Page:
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When I was 29, I was sexually assaulted. This is something that I have never really admitted to anyone, let alone myself, until recently.
The morning after the incident took place, I remember feeling a bit hazy on the details of what had actually occurred. I could recall one specific detail however, which in and of itself made a pretty strong argument for what had actually happened.
I never filed a police report, or even confronted my rapist. There was a certain amount of guilt and shame that I carried with regards to how I allowed myself to get into a situation where I would be violated on perhaps the most intimate of terms, and I think it was the guilt and shame that kept me hushed for so many years.
Earlier this spring, for whatever reason-I haven’t, surprisingly, done too much analysis of why-I was reminded of the evening in January of 2009 when everything happened. In remembering, I essentially shut down, and I think it took a good hour of gentle prompting and reminders of unconditional love for me to actually voice what had happened. It was incredibly difficult to put words to it, as again I hadn’t even acknowledged the rape to myself, let alone anyone else.
While I wouldn’t say the rape affected my subsequent relationships on a superficial level, I know it perpetuated a habit I have long subscribed to: giving my power away to someone else.
For as long as I can remember, I have always been someone to freely give to others, even when it has been at my own expense. I will go along with someone else’s plans even though I may not necessarily want to. I’ll keep my opinion and thoughts to myself, especially if I think they may hurt or upset someone. I’ll let others make choices and decisions for me. I’ll allow others’ values and priorities shape and affect my own.
I am quietly submissive.
After that evening in January of 2009, I carried on with my life, much the same as I had before. In the years since, I have become involved with partners with whom I have given up a lot of power, in an effort to please.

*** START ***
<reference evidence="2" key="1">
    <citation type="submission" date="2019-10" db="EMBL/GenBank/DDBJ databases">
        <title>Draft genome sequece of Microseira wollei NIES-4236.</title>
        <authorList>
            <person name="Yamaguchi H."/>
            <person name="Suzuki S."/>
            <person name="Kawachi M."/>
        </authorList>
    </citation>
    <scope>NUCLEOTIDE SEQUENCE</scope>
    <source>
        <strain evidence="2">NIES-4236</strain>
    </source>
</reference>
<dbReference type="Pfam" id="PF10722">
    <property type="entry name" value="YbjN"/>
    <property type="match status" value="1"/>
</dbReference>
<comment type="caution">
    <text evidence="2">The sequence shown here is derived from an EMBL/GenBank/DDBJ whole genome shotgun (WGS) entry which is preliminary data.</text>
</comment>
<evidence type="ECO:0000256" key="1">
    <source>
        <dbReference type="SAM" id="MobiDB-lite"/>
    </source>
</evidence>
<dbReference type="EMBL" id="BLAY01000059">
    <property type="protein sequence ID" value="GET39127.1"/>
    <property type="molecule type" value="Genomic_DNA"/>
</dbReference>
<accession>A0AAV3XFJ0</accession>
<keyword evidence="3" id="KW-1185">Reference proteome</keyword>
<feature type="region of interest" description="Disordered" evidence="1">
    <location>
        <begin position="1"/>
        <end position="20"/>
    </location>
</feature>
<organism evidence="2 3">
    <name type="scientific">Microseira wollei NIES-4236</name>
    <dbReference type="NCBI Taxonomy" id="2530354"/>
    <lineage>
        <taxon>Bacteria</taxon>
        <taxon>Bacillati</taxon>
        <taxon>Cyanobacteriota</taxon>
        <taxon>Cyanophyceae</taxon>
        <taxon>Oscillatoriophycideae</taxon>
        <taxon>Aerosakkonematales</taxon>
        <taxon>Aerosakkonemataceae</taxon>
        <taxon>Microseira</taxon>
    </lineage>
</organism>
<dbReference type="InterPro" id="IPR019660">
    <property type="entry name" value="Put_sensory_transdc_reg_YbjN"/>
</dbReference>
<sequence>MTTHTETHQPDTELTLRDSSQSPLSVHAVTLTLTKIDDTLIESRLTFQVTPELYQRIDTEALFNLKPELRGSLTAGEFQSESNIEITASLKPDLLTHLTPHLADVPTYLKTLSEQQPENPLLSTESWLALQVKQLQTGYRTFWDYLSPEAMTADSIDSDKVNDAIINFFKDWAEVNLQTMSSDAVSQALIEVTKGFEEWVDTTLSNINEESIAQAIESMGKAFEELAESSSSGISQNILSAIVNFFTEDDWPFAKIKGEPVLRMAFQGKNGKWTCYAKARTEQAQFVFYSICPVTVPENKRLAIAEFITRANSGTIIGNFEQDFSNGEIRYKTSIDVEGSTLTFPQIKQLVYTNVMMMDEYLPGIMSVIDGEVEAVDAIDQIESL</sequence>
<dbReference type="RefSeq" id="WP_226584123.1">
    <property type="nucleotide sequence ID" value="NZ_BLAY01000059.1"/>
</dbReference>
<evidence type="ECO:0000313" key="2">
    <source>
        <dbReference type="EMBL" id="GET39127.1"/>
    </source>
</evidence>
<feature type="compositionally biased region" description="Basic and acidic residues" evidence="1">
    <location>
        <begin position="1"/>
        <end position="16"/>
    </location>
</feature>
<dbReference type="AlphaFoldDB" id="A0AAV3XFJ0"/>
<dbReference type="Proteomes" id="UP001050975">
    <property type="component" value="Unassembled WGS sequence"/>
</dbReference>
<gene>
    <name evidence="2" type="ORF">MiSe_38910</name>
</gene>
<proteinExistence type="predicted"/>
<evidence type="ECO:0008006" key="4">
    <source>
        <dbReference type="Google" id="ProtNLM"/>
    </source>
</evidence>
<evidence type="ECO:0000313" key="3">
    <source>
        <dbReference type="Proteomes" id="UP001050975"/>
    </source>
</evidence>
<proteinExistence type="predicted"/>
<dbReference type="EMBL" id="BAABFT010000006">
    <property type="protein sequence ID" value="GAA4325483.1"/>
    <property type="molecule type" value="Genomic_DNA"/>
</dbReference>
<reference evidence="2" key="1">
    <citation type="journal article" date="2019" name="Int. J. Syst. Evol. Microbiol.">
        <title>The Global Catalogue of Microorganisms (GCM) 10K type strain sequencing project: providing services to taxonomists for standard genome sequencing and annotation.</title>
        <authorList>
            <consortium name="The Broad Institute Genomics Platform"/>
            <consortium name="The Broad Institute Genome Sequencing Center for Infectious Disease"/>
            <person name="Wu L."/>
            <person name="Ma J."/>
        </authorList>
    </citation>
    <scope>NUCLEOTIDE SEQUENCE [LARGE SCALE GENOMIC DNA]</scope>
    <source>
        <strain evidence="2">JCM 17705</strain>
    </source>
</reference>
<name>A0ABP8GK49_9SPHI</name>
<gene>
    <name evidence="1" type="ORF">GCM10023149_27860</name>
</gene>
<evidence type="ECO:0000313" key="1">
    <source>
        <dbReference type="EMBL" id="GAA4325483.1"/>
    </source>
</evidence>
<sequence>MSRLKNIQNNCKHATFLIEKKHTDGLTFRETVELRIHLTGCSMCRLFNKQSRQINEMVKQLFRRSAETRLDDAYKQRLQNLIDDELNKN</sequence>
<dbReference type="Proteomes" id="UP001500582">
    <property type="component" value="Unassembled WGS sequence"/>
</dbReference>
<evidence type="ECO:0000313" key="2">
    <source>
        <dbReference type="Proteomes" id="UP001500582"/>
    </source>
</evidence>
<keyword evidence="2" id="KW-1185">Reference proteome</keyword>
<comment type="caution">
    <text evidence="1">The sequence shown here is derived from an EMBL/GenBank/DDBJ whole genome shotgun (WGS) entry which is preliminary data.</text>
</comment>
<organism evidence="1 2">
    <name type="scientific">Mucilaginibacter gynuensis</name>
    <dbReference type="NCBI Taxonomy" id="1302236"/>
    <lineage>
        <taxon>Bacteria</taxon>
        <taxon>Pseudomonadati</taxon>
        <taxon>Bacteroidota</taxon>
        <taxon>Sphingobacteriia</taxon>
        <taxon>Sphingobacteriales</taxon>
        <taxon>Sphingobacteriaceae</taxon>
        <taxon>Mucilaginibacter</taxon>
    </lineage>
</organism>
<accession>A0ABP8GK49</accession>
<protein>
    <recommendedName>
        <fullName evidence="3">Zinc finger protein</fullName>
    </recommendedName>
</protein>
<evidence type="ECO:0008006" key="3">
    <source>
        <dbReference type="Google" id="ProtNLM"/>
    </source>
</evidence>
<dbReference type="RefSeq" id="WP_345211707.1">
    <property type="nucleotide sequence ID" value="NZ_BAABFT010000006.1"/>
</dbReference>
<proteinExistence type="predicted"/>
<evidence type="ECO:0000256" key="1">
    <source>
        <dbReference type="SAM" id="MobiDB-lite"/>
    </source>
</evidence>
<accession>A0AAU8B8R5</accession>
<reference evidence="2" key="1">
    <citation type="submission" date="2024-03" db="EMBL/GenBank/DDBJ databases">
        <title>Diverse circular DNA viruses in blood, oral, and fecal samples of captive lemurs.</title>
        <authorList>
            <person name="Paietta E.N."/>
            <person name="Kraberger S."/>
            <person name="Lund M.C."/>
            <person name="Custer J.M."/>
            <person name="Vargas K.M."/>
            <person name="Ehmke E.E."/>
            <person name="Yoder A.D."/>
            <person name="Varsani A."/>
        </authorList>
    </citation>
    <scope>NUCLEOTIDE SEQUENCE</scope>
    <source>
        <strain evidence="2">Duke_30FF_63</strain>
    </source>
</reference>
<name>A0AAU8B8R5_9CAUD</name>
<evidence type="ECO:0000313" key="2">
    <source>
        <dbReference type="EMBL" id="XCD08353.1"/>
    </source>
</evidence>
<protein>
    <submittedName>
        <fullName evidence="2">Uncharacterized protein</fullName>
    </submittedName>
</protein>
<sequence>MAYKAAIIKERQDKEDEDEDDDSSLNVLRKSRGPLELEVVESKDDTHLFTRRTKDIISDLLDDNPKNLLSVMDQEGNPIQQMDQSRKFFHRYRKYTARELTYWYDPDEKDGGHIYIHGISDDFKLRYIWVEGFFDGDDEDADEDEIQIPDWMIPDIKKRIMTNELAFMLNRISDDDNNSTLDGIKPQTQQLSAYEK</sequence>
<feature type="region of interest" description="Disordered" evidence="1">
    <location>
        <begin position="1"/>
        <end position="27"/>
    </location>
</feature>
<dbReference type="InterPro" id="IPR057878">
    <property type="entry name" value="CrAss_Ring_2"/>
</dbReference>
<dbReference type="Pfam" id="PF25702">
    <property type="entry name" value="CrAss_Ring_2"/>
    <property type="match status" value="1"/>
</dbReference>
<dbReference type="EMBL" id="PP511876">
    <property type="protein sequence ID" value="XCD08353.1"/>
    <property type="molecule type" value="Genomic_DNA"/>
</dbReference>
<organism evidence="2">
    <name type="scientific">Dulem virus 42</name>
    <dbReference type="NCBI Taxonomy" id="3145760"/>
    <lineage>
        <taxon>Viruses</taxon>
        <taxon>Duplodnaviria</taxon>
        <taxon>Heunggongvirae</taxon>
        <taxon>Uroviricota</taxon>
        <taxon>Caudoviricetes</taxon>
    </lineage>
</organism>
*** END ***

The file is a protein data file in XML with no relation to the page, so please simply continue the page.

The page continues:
There was the doomed relationship I became a part of in the early summer of 2014 when I returned to Ottawa. While not physically abusive, my then partner was incredibly emotionally manipulative. After months of numerous attempts to get out of the relationship, I finally managed to summon up the courage to do so after 15 or 16 months. The relationship ended as quietly as it had began, with my sole statement of “I can’t do this anymore”. I didn’t get into any specifics, nor was there any conversation where I allowed myself to fully express my own feelings. It just ended. I vowed to never allow myself to let someone else dictate my worth and love the same way my then partner had done. While I experienced a bit of an upswing after leaving that relationship, with my confidence finally on an upward tilt, I apparently still had some lessons to learn.
I briefly saw someone for the span of a month in the early fall of 2015. While this person looked good on paper, I ignored the sinking feeling in my gut that was strongly suggesting that he might not be a great fit. It wasn’t so much a feeling that we were incompatible. It was more a feeling of anxiousness that this person had some significant issues that could end up hurting me in the long run if I chose to stay. I had learned enough from my previous year and half relationship where I knew I would not allow myself to repeat sticking around for so long if I knew it was wrong. In the end, the fall 2015 exchange was brief, lasting only a month. With its end however, which was my call, a slew of threats and unpleasant messages began being issued, and for a good month I was afraid each time I left my apartment that he was going to show up. His angry messages after it was over confirmed what my gut had been telling me during our time together. Here was someone with significant and scary anger issues who was now making me the focus and direction for his hatred. While I stopped spending time with him, and eventually blocked all forms of communication with him, again, I never stood up for myself or told him what he was doing was wrong. I just quietly went away and hoped that eventually my silence would be enough to dissuade him from continuing on with his vitriol.